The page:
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When work closes because of inclement weather, exempt and nonexempt employees are treated differently under the Fair Labor Standards Act (FLSA), management attorneys note.
If the company closes for weather-related reasons, nonexempt employees are not entitled to pay. “The employer can allow nonexempt employees to use accrued paid time off (PTO) to cover their absences. If PTO is not available, the time off is unpaid,” said Linda Horras, an attorney at Hinshaw & Culbertson in Chicago.
“There is nothing wrong with paying a nonexempt employee for time off due to bad weather,” she added.
The employer might, for example, provide a fixed number of paid inclement weather days, suggested Bill Allen, an attorney with Littler in Washington, D.C.
“That would be a benefit and an employee relations plus,” Horras said. “However, employers typically are not in the business of paying employees for time not worked. If such time is paid, it is not working time and not counted toward hours worked for purposes of overtime calculations.”
As for exempt employees, “the application of weather-related absences is more complicated,” Horras explained. “In the case where an employer is open for business but an exempt employee chooses to stay home, that employee is not entitled to pay for that day because he/she chose to remove himself from the workplace for personal reasons. If the employer has a PTO policy and the employee has accrued time, he can use the PTO to cover his absence. In the event there is no accrued PTO available, the employer can reduce the employee’s pay for the absence—in full-day increments—without violating the salary-basis” test of the FLSA.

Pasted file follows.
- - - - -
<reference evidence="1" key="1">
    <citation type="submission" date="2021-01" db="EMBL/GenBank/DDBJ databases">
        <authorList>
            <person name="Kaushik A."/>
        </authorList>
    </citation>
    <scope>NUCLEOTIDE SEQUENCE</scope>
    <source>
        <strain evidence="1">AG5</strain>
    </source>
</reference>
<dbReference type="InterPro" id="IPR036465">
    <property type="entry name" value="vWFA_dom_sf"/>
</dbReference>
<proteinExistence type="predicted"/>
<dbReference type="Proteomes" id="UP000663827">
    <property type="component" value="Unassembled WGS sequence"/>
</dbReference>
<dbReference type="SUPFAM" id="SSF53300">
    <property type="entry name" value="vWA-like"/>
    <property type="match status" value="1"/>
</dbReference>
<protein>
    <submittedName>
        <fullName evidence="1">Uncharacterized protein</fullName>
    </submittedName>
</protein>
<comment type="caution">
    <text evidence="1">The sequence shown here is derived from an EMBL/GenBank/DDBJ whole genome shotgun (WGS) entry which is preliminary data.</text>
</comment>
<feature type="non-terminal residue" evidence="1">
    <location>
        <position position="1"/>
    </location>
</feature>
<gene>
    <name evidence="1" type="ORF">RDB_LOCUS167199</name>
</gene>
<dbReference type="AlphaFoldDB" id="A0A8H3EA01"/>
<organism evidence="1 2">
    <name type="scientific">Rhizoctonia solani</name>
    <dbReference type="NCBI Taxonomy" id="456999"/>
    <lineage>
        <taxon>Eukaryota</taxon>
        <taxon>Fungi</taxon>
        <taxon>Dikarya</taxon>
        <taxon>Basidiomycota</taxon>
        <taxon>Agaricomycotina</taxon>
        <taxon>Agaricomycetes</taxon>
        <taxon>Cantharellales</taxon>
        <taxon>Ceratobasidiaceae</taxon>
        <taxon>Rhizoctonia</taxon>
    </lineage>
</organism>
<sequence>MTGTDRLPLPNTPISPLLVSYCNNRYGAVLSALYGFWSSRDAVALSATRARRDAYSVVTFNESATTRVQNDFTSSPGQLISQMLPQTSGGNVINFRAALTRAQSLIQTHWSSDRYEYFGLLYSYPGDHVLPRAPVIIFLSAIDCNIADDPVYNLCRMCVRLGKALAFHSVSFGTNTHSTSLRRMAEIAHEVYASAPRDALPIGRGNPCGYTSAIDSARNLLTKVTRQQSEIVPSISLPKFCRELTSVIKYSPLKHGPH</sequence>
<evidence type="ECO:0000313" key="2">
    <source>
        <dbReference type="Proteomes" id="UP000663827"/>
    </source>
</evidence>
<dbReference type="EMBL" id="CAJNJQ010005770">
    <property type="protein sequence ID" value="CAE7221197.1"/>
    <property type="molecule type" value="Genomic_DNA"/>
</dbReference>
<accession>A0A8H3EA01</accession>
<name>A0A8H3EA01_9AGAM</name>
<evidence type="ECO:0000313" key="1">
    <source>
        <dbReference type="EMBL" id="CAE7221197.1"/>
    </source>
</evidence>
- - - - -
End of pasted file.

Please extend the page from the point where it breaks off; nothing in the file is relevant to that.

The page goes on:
“However, when the employer decides to close for weather-related reasons, the employee’s full salary must be paid for the week even though he may not have worked the full workweek,” she added. “In this scenario, the employee is available for work but it is the employer who has made the work unavailable to the employee.”
Peter Gillespie, an attorney with Fisher & Phillips in Chicago, also cautioned, “Employers should not make salary deductions from exempt employees for early departures or late arrivals caused by bad weather.”
Given modern technology, “employers should be mindful that exempt employees may still be able to work remotely on inclement weather days. In such situations, where an exempt employee works from home, full-day salary deductions should not be made for any absences,” Allen remarked.